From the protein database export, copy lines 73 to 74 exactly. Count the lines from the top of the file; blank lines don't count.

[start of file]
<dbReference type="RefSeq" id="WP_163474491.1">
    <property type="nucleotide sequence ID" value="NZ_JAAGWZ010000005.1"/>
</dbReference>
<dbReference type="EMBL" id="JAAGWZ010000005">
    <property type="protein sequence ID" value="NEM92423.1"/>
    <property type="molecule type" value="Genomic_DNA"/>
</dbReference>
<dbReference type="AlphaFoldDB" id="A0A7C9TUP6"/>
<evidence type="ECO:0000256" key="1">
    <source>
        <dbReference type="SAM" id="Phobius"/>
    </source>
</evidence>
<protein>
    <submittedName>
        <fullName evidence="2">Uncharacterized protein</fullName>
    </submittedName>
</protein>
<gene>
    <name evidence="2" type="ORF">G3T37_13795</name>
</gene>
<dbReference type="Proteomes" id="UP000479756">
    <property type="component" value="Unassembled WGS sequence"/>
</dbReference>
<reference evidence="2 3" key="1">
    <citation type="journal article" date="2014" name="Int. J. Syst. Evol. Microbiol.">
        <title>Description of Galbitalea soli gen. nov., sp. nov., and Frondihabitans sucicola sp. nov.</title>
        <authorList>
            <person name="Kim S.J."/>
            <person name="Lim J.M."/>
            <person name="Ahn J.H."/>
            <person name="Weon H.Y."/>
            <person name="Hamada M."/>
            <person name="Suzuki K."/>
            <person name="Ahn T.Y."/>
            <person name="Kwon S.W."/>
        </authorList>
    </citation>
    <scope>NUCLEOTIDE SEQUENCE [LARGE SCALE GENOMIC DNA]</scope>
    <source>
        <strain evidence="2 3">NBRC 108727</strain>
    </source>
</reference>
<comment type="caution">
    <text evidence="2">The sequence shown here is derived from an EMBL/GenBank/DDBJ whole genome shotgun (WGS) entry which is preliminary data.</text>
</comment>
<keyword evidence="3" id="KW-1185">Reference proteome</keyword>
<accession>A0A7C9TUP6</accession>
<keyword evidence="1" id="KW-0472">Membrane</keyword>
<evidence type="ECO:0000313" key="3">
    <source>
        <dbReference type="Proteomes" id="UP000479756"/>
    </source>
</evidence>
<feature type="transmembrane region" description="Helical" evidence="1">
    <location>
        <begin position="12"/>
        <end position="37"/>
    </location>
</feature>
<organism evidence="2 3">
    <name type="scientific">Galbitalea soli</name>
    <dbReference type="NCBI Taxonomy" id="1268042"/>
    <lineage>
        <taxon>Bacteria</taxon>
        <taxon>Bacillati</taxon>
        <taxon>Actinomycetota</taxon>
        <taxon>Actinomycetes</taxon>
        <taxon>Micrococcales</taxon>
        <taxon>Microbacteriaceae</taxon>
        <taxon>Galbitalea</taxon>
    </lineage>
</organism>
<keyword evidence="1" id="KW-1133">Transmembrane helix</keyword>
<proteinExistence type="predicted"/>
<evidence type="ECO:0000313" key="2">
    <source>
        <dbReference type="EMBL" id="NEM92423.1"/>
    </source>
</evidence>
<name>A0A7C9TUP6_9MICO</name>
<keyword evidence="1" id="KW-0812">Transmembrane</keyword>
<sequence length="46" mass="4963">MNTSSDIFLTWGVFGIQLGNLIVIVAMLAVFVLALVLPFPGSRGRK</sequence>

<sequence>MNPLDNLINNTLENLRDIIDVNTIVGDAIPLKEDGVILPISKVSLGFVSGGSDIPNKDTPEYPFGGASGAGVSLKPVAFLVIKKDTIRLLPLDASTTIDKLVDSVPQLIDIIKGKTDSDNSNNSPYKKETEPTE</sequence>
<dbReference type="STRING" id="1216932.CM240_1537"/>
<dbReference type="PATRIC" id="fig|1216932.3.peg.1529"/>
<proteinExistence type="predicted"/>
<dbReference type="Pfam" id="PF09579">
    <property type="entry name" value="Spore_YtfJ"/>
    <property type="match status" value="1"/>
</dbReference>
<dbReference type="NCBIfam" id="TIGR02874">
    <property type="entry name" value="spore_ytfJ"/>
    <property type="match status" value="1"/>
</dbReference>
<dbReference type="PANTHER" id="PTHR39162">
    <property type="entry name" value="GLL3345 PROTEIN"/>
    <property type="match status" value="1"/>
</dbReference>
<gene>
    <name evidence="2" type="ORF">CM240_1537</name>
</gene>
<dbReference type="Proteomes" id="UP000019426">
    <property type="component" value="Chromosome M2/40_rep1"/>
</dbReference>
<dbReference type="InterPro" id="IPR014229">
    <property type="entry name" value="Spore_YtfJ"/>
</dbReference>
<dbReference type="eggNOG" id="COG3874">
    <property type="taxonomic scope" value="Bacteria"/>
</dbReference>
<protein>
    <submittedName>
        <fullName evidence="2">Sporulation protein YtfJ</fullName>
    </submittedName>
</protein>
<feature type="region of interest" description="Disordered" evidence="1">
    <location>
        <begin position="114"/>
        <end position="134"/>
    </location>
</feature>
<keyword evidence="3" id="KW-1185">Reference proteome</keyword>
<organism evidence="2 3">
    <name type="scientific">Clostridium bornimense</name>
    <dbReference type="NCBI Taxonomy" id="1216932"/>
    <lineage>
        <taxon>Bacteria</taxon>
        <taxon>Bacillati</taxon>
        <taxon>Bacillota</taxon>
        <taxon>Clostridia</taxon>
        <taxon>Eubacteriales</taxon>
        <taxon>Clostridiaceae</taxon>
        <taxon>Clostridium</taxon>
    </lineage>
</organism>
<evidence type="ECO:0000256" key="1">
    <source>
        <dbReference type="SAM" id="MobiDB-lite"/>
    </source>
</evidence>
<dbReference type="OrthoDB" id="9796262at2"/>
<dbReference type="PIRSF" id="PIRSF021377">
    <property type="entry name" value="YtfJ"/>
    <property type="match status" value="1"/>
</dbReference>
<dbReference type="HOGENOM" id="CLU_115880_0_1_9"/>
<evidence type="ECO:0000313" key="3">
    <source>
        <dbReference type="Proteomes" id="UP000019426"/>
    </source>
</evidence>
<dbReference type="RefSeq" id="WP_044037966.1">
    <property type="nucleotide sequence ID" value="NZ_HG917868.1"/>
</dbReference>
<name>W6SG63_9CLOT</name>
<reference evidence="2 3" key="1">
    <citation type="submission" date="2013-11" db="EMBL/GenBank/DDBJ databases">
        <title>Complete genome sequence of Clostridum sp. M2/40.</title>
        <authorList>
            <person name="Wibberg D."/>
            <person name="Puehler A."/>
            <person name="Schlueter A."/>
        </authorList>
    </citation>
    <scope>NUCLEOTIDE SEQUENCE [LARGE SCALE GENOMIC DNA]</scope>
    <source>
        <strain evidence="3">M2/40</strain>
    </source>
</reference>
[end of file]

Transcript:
</organism>
<keyword evidence="1" id="KW-1133">Transmembrane helix</keyword>